The latest technique in the fight against obesity is sure to be a success. The diet voodoo doll comes with a set of pins to motivate the dieter to stick to their diet. The diet voodoo doll has phrases on its body such as “put it down”, “if you eat that, your arse will grow,” and more lovely, warm phrases that will fill anyone with a warm glow inside. Apparently after sticking pins in the doll, the fear of voodoo curses will motivate the dieter to keep going.
According to one website selling this tasteless product, you can also ruin someone else’s attempts to diet by sticking pins into the part of the doll that you most wish the person to fail in. That’s just so caring and thoughtful (sarcasm intended)!
I have to wonder who buys these things. If it’s meant to be a joke, who’s laughing? While this doll is marketed as a novelty item and not a serious attempt for those attempting to lose weight, I also have to wonder how using this voodoo doll would compare to using other approaches in the ‘fight against obesity’. For example, mainstream dieting to lose weight has a number of damaging side effects, such as increasing feelings of hopelessness and one’s sense of failure. While initial weight loss may be readily achieved on a diet, long term sustainable change from dieting is difficult and most people regain the weight they lost plus more! Furthermore, constant dieting may lead to eating disorders. Perhaps one might be better off using this ugly voodoo doll than going on constant diets that never work. Maybe not. I’m just being facetious.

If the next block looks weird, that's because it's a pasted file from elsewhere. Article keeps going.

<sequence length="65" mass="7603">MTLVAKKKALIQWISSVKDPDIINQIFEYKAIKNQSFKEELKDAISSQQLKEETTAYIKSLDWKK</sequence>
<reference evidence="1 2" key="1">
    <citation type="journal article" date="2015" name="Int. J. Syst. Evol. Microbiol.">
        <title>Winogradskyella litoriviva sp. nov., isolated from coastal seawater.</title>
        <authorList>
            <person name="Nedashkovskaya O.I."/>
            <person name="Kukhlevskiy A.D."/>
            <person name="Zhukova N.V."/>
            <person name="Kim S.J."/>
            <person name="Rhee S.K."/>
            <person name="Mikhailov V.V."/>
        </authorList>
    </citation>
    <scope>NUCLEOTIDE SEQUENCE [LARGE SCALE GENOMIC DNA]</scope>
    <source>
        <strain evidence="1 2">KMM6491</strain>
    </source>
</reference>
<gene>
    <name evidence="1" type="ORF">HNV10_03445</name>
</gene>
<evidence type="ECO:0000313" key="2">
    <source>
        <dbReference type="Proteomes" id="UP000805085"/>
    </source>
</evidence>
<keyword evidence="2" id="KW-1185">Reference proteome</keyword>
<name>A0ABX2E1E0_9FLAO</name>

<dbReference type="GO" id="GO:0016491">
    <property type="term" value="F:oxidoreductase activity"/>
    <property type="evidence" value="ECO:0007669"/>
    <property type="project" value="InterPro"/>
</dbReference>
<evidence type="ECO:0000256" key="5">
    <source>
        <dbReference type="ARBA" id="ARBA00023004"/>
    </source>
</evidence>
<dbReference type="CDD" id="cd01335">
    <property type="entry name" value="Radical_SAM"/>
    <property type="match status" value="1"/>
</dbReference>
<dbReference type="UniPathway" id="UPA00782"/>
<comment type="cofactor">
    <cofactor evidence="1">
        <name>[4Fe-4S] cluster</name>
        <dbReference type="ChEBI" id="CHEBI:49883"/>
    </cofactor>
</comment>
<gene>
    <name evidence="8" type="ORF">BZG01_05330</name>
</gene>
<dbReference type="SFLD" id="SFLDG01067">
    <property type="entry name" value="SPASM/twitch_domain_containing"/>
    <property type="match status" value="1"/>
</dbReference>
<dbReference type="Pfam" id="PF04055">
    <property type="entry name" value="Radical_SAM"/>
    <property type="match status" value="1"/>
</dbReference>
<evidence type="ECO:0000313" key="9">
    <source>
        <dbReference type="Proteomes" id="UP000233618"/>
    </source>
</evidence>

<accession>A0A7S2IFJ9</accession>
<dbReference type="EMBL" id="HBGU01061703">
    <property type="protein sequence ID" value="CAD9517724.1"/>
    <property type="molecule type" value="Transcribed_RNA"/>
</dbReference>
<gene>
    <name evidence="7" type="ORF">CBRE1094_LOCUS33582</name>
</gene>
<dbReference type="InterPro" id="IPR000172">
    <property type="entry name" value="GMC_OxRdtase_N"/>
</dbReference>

I have to question why there is a viewpoint that instilling fear, shame or guilt is likely to motivate anyone to lose weight. These emotions tend to make people move towards using food for comfort. Increasing fear, shame or guilt is more likely to result in weight gain, than weight loss! I have recently seen advertisements in the USA, where instilling shame appears to be a tool in encouraging children to lose weight. The link to those advertisements can be found by clicking HERE. Advertisements shaming children about their weight are more likely to encourage bullying, depression and low self worth, than weight loss.
Do you think shaming and instilling fear or guilt is likely to make someone lose weight? If so, why?